MSP Terminal 2, Gate H10
Arizona-based artist Wesley Fawcett Creigh spent 6-weeks in Otter Tail County in the winter of 2018 as part of her Hinge Arts Homecoming Residency. During this time, she focused on recording and contextualizing the experiences of Pelican Rapids and Fergus Falls residents. The initial phase involved collecting audio interviews with residents that range the spectrums of age, culture, religion, race, and gender, centering these conversations around topics of “home” and “belonging.” This research period yielded a series of two-dimensional “felt paintings” and multi-media installations featuring video and audio.
Consisting of many recent immigrant and refugee families, the multi-cultural community of Pelican Rapids was an inspiration to Wesley. As an artist who lives and works primarily on the US-Mexico border, Wesley was interested in exploring the dynamics of immigration in a small, rural Minnesota town. Initially drawn to the visual contrasts that make this town unique, she soon learned about its legacy of community action, education, and strength.
Hinge Arts at the Kirkbride:
Wesley Fawcett Creigh was a participant in Springboard for the Arts’ rural artist residency program, Hinge Arts, based in Fergus Falls, Minnesota.
Hinge Arts at the Kirkbride is a community development and artist residency program which activates cultural programming at or related to the historic Fergus Falls State Hospital, or the “Kirkbride Building,” a former mental hospital that was built in 1890 and closed in 2005.
For over 100 years, the labyrinthine history of institutionalized mental
health treatment evolved in Fergus Falls – a community of 13,000 in the heart of the lakes and prairie of West Central Minnesota. This treatment took place on the sprawling, pastoral campus of the Fergus Falls State Hospital, built under the design plan of Thomas Story Kirkbride. Kirkbride was a psychiatrist from Pennsylvania, a Quaker, and was one of many pioneers of “moral treatment” for the mentally ill, whose motto was “beauty is therapy.”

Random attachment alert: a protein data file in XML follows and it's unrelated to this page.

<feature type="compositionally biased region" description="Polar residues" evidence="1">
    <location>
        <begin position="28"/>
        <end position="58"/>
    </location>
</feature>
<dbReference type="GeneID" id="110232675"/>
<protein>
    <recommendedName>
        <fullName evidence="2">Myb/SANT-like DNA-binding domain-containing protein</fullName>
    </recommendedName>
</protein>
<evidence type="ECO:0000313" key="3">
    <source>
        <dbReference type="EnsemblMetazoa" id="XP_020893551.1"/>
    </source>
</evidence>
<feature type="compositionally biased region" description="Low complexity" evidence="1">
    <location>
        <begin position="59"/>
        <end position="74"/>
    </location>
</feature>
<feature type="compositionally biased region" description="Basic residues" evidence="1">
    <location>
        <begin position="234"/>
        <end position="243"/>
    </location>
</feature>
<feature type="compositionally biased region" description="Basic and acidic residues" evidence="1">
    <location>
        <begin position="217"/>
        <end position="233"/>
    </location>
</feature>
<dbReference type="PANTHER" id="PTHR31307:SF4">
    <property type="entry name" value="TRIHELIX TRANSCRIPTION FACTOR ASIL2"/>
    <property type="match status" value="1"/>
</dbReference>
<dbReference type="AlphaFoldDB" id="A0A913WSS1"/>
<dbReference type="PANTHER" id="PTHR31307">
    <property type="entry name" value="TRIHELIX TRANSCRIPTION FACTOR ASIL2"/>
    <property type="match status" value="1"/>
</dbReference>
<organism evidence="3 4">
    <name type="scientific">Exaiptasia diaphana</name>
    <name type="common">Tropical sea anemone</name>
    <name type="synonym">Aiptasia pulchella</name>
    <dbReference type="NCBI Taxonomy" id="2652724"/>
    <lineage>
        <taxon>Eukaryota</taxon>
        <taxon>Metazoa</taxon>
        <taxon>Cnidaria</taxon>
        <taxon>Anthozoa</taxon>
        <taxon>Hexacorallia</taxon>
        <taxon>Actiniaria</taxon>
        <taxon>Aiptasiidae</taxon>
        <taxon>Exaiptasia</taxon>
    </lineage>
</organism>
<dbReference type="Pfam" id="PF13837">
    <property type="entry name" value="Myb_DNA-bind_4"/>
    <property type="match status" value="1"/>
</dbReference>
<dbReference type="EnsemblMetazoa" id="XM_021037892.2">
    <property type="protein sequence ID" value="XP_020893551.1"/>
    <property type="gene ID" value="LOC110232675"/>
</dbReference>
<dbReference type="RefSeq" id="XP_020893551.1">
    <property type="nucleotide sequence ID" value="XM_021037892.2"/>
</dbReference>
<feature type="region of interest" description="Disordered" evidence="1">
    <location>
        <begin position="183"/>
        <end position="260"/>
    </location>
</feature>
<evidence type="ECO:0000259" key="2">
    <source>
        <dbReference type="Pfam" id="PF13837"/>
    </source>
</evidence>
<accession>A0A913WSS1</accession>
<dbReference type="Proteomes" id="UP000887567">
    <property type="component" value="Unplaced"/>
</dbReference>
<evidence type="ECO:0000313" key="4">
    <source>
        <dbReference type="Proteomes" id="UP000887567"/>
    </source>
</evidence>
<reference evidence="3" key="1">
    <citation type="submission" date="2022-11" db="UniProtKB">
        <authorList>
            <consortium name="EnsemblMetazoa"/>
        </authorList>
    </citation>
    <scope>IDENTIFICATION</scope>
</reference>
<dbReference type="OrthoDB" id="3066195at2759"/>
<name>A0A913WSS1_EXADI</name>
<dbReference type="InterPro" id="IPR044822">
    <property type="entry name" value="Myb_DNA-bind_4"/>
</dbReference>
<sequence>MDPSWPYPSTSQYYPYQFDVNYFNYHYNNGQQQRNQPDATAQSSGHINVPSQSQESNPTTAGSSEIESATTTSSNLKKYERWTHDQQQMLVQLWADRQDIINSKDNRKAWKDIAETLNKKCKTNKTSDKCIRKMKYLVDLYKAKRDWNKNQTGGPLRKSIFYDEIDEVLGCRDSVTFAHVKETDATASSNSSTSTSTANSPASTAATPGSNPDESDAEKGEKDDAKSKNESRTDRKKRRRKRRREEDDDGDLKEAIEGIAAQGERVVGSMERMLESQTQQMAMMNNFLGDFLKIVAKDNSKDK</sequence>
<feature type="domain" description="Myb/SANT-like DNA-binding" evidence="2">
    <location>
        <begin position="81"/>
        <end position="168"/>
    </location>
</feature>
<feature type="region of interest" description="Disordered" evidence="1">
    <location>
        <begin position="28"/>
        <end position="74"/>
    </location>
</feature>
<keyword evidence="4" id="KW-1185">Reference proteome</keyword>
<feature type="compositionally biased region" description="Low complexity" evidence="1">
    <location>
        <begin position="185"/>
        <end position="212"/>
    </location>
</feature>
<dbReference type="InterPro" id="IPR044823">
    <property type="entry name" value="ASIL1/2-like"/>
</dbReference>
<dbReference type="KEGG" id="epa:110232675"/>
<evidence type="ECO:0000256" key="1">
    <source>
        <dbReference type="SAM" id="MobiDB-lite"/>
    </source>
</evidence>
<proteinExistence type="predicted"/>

These buildings have been closed over time as modes of care and economies have shifted, and now Fergus Falls grapples with the logistical challenges of redevelopment, the complex history of an identity tied to mental health care, and rising to meet the challenges faced by rural towns all over America.
In 2011, Springboard for the Arts, with the Friends of the Kirkbride and the Otter Tail County Historical Society, saw the opportunity to engage artists in the past and future of the State Hospital building. They worked together on various projects and eventually launched Hinge Arts, inviting artists to live in
a former nurse’s dormitory to do projects related to themes of rural/urban reciprocity, community transition, wellness and healing, rural equity and history. Today, over 100 artists from across the country have participated in Hinge Arts.
Creigh participated in the “Homecoming” residency track of Hinge, which invites artists who have roots in West Central Minnesota, but now live elsewhere, to return to the region and reconnect with their communities and foster interaction about local issues with their art.
Unfortunately in 2019, selective demolition of portions of the campus began, and despite being on the National Historic Registry, the building’s future remains uncertain. We continue to believe that the presence of visiting artists on the campus helps the community take pride in the history and potential of this important national asset.
Learn more about this program and other ways Springboard for the Arts is building a national movement of “Creative People Power” at www.springboardforthearts.org/hinge.
Hinge Arts is made possible by ArtPlace America, the National Endowment for the Arts, and West Central Initiative’s Change Maker’s Grant.